Sihaam Naik – Editorial Fellow

Book: Patricia Highsmith’s Diaries and Notebooks

I’m currently reading this – I love a good memoir. She wrote the book that Carol was based on, and it paints such a colourful picture of 50s NYC – I love it.

Tony’s Chocolonely little bits

I love these chocs! Specifically the milk chocolate marshmallow ones. It's a bit spenny, but it's so worth it for Fairtrade slave-free choc, unlike anything on the market right now.

Misha MN – Culture Editor

Film: The Alien franchise

I’m not a sci fi gal, but for some reason I decided to watch all/most of the Alien films in the last month, and it was v fun. Sigourney Weaver is obviously a gem, one of the best action heroines to ever exist and I thought most of the instalments were great. Alien 1979 is obviously the best and most impactful, it’s real, it’s creepy, it’s new, followed by Aliens 1986 which is a close second. This one was more of a showcase for Sigourney, and maybe has more quotable lines and pop culture characters, and it’s a lot better than the dreadful Alien 3 1992, though I did like the young(ish) sexy(ish) Charles Dance character. Despite the public pushback, I also liked Prometheus 2012 and Alien: Covenant 2017, they had aliens and hyper-competent female crew members, what more do you want? Thought about writing a Culture Slut about all this, but really, at the end of the day, my take away is: gosh Sigourney Weaver is good, isn’t she? Also, I still like Barbarella more.

Book: Killing The Shadows by Val McDermid

I love trashy serial killer books, but haven’t read any in ages, so this revisit of a classic was perfect. Written in 2000, it follows the case of a maniac targeting thriller writers and murdering them in the same ways that they kill the characters in their books, so just the act of reading it feels very post modern. It’s also got very laboured descriptions of how the characters use the early internet, reading message boards and emails and chat rooms, which I think is charming. Also, because it’s Val McDermid, you can count on a few of her classic tropes turning up, my favourite one being that’s it’s always a plucky young lesbian who turns up near the end to help save the day. Ten out of ten, will read again in a few years.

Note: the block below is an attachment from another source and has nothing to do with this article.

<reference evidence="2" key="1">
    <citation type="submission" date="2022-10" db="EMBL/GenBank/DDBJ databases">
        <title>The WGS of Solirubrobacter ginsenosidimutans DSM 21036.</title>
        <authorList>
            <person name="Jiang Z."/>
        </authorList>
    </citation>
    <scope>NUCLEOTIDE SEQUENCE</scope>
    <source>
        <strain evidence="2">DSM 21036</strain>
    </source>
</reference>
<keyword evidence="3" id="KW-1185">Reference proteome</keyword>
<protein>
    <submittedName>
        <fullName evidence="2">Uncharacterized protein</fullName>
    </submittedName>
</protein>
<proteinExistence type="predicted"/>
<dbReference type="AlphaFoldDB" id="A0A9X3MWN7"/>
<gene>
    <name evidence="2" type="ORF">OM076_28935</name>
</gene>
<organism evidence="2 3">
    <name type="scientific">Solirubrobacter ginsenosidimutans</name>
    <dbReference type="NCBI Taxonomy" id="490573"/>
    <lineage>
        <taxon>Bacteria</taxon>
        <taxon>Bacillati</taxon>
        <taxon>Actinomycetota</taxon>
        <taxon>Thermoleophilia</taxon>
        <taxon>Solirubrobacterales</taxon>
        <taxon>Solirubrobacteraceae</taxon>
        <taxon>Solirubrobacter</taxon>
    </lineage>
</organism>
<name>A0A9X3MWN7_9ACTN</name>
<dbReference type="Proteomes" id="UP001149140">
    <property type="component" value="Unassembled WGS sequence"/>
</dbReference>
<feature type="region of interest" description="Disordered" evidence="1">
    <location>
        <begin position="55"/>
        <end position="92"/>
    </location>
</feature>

Music: Aretha Franklin’s funeral

God only knows why but I started seeing videos of the performances at Aretha Franklin’s 2018 funeral come up on my YouTube recommendations and after a couple I was hooked. I watched the whole thing and honestly it was incredible. I don’t know much about gospel music, other than listening to a few Mahalia Jackson albums, but this was illuminating. Jennifer Hudson, Fantasia, Gladys Knight, Stevie Wonder, Shirley Caesar, all incredible, but Chaka Kahn took the night for me. Starting off in her slightly unsure way, with the lyrics written on the back of a fan clenched in her hand, her nine minute rendition of Goin’ Up Yonder was honestly transcendental. It was also very moving to see so figures from black history and the struggle for civil rights in attendance, reminding us all that it’s not ancient history, it’s still living memory. All in all, a stunning tribute to an unfathomable legacy, five stars.

See you soon,


The Polyester Team <3